What is capital budgeting?


What is capital budgeting? Capital budgeting is an estimation of capital expenditure that covers several years. It is a six-stage process that covers the whole process of capital expenditure starting from the availability of capital investment to the evaluation of capital expenditure.

(If you are not clear about the definition of capital expenditure, and its differences with revenue expenditure, you can go through the table containing comparison between capital expenditure and revenue expenditure.)

Let’s get back to our topic of capital budgeting.

For instance, a company wants to expand its product range. Management needs to estimate the capital investment available to fund this expansion in the future. Then management identifies suitable projects. These projects may differ in terms of cost, product specifications, profitability, period, etc. These projects are then appraised, and the best alternative is chosen. Management authorizes the capital expenditure, and a project is approved. Lastly, the actual spending on the project is compared with the budget, and deviations are investigated. Project benefits are monitored over time.

This was a very basic example but it gives you an idea of how capital budgeting is carried out. In reality, projects are appraised using multiple methods of appraisal like:

  • Net Present Value Method (NPV)
  • Internal Rate of Return (IRR)
  • Payback Method
  • Discounted Payback Method etc.

We have explained these investment appraisal methods in separate articles.

Importance of capital budgeting  

Capital budgeting is a critical area for a business because it involves heavy spending of cash for actions that are likely to be irreversible. For e.g., you import a specialized plant or machinery without properly analyzing the project and its utility in your geographical location. The products made by this plant may be too expensive for the market in which you are operating, and now that plant is useless for your business. You can dispose off that plant and recover some of the investment, but you would still suffer a significant loss, all because of lack of appropriate capital budgeting and investment appraisal. Sometimes, investment in capital assets is so extensive that a business cannot afford the failure of such project. It can lead to bankruptcy and liquidation of the business. Therefore, proper capital budgeting is extremely important for all business.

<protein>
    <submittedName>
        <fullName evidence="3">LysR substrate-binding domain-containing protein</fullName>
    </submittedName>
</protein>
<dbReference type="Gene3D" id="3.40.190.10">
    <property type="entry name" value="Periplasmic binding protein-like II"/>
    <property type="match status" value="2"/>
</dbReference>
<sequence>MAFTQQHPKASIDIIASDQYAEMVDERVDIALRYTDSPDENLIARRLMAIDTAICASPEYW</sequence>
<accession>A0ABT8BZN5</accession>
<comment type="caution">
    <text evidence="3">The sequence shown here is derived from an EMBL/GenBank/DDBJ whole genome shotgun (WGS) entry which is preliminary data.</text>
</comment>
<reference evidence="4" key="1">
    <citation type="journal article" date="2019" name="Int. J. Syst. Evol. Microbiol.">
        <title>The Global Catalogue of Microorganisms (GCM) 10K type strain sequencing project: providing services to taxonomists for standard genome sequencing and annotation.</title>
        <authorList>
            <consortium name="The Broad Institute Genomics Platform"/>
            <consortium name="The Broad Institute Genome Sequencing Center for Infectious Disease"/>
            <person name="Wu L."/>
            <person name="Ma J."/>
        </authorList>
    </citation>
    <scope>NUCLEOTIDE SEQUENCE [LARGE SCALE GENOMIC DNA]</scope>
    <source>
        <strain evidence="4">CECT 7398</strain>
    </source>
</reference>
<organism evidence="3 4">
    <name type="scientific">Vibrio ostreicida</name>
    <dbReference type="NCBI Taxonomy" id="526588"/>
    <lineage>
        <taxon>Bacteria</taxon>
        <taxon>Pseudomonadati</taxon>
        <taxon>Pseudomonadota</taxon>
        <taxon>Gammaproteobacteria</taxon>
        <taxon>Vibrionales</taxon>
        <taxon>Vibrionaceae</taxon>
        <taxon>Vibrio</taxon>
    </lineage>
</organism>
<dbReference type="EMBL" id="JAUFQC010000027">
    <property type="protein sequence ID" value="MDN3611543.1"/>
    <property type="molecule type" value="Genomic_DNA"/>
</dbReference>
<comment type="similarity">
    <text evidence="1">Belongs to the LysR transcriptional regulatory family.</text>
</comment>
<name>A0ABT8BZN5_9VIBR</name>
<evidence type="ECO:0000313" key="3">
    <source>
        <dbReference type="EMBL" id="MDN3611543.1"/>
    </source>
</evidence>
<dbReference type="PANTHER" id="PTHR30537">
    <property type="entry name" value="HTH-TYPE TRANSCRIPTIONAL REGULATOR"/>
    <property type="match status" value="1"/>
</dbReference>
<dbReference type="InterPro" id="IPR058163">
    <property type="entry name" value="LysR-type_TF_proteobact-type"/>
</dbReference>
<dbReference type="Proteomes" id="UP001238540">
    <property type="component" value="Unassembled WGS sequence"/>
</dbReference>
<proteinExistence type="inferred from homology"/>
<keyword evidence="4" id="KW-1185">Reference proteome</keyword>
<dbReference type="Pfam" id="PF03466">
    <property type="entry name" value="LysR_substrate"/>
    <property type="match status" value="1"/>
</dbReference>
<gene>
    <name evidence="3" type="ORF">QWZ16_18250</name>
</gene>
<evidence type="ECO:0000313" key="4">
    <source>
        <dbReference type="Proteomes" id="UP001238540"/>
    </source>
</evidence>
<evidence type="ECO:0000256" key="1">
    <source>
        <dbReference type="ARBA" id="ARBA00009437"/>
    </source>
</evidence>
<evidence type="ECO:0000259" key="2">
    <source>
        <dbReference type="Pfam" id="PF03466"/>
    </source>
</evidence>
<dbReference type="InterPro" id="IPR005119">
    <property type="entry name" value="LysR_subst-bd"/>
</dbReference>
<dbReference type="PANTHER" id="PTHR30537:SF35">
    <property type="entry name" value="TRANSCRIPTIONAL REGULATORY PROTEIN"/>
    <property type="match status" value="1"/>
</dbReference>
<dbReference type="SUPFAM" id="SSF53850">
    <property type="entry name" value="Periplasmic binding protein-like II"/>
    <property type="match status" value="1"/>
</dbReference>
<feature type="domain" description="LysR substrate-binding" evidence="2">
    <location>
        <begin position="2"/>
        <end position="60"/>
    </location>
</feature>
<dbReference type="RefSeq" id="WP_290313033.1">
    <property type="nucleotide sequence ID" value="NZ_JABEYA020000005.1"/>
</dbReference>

Capital Budgeting – The Six Stages

The 6 stages of capital budgeting

One of the stages is the appraisal of projects or simply investment appraisal. In this stage:

  • Future costs and benefits over the life of the project are estimated
  • Net expected return by a project is then assessed

Factors to consider in investment appraisal

The main factors, around which investment appraisal revolves, are:

  • Cashflows instead of profits
  • Concept of relevance
  • Time value of money

Capital expenditure vs revenue expenditure

Capital expenditure vs revenue expenditure